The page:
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Six fires conclusively linked to D.C.-area serial arsonist

Chief Blackwell:
Chief Blackwell: "We continue to believe that someone has seen or heard or knows something."

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WASHINGTON (CNN) -- Six fires in Washington, D.C. and Prince Georges County, Maryland, are the work of a serial arsonist, fire officials said Tuesday.

Eighteen other fires are similar in nature and are under investigation, they said.

The serial arsonist strikes in the middle of the night, officials said, dousing the front or back doors of occupied homes with a flammable liquid. One source told CNN that liquid is gasoline.

One of the fires similar in nature claimed the life of 86-year-old Lou Edna Jones, who died in her home June 5. Officials said a flammable liquid had been thrown on her door and ignited. Her two grandchildren, ages 13 and 24, managed to escape by jumping out of a second-story window.

The fire chief is asking people to e-mail or write to Prince Georges County Fire & EMS, P.O. Box 211, Bladensburg, MD, 20710.

Authorities have not conclusively linked that fire to the serial arsonist.

Prince Georges County Fire Chief Ronald Blackwell said investigators continue to look for clues. There are no suspects or even a general idea of the arsonist's age or sex, he said.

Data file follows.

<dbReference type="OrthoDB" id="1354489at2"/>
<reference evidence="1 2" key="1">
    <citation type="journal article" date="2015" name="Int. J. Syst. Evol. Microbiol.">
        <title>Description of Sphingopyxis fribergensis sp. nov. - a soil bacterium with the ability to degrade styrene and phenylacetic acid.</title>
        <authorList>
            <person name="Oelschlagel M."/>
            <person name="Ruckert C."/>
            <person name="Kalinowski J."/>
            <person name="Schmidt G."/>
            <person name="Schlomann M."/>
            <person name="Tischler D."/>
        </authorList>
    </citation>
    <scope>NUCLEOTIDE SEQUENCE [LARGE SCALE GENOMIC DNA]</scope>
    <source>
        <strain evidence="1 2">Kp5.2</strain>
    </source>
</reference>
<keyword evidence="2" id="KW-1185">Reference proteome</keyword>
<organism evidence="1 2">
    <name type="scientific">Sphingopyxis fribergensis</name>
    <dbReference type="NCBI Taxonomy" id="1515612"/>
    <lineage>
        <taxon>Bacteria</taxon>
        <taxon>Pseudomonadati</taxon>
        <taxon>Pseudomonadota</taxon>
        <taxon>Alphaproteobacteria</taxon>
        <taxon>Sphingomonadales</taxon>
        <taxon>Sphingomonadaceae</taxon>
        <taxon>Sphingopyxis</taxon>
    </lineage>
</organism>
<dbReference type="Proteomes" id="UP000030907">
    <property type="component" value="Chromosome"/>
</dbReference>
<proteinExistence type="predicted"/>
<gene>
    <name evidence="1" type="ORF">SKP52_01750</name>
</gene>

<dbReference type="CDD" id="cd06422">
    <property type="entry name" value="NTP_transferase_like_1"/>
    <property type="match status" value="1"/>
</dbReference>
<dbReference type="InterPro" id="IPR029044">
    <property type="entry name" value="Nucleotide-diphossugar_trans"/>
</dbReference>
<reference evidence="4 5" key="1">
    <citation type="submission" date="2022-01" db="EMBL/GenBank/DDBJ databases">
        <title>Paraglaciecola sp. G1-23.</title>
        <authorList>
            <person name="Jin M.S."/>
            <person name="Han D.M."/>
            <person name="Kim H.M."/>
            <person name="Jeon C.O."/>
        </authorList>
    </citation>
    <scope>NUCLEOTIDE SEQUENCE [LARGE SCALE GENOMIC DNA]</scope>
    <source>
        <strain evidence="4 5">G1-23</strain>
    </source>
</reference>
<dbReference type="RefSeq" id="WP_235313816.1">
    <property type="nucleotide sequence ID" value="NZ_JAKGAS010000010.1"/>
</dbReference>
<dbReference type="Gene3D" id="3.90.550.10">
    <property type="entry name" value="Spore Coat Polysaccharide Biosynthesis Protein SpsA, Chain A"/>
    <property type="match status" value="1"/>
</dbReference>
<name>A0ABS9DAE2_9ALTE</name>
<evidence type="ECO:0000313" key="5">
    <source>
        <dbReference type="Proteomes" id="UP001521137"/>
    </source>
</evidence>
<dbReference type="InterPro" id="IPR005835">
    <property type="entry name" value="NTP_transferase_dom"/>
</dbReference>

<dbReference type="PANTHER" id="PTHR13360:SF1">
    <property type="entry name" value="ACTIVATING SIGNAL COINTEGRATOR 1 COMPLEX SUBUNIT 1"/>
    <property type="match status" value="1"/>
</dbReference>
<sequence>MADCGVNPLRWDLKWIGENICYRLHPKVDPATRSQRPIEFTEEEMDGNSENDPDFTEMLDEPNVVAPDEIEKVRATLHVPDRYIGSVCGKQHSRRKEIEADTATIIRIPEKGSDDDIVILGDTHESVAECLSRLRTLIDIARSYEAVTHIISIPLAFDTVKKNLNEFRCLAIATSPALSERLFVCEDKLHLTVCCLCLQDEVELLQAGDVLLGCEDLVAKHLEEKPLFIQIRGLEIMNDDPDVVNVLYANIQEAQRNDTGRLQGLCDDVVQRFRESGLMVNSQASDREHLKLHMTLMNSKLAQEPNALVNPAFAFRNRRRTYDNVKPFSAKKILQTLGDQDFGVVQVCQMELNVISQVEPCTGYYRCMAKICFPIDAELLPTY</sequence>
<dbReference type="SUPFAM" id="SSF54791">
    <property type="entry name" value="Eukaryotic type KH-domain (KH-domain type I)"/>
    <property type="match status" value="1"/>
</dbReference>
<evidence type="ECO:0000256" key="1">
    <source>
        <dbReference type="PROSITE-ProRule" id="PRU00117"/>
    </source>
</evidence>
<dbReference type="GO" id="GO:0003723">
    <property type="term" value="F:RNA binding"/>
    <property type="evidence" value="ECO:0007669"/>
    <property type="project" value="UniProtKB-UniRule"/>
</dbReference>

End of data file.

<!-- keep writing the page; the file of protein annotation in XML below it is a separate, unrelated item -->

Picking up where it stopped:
"We have gathered what we believe to be very significant physical evidence from several of the fire scenes, but we do have a continuing gap and a need for the public's involvement," Blackwell said. "We continue to believe that someone has seen or heard or knows something that can help us get these cases resolved."

Officials have no motive in the case so far and probably will not have one until a suspect is apprehended, Blackwell said. Most of the victims have been black, he said, but it's not clear that race has played a role.

"We really don't know, and until we've had an opportunity to speak with the person or persons responsible, it would be a bit irresponsible for me to speculate on that," Blackwell said on CNN's "Wolf Blitzer Reports." "True, the victims have primarily been African-American, but we don't know that that means anything at this point."

Blackwell said investigators are not frustrated.

"We're energized. What we're getting from the public, what we've seen in our laboratory analysis has suggested to us that we're on the right track and doing some of the right things," he said. "And so while I would be the first to tell you I wish it was over and we had it done, we're not there but we're not tired."

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